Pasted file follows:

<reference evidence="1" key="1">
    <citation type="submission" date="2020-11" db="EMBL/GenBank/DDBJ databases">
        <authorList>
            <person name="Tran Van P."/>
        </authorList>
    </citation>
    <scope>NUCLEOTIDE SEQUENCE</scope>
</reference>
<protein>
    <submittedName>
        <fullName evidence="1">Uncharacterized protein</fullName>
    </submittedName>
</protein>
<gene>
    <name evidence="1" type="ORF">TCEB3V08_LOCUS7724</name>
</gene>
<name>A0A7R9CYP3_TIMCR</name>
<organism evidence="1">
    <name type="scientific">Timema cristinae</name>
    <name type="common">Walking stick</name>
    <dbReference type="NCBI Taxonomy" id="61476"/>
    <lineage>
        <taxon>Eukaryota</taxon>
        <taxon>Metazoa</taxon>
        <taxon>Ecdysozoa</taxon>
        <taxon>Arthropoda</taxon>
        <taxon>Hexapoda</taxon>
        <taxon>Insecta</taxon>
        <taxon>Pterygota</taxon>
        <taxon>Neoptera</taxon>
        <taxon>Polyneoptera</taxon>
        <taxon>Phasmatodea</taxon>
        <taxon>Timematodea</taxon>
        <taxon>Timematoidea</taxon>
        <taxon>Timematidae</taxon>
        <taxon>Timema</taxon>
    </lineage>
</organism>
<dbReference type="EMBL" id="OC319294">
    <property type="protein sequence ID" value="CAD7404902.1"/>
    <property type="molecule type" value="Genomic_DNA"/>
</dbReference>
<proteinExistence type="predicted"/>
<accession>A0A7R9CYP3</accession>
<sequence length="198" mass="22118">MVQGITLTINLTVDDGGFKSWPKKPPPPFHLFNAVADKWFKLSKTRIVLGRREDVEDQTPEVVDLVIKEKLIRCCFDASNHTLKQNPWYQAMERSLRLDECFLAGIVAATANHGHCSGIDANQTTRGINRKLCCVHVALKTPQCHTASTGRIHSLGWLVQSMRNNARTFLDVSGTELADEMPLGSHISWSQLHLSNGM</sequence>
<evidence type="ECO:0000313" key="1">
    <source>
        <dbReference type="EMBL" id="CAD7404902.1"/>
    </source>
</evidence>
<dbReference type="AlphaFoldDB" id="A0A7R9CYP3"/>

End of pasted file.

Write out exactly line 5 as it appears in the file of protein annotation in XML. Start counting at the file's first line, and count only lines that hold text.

        </authorList>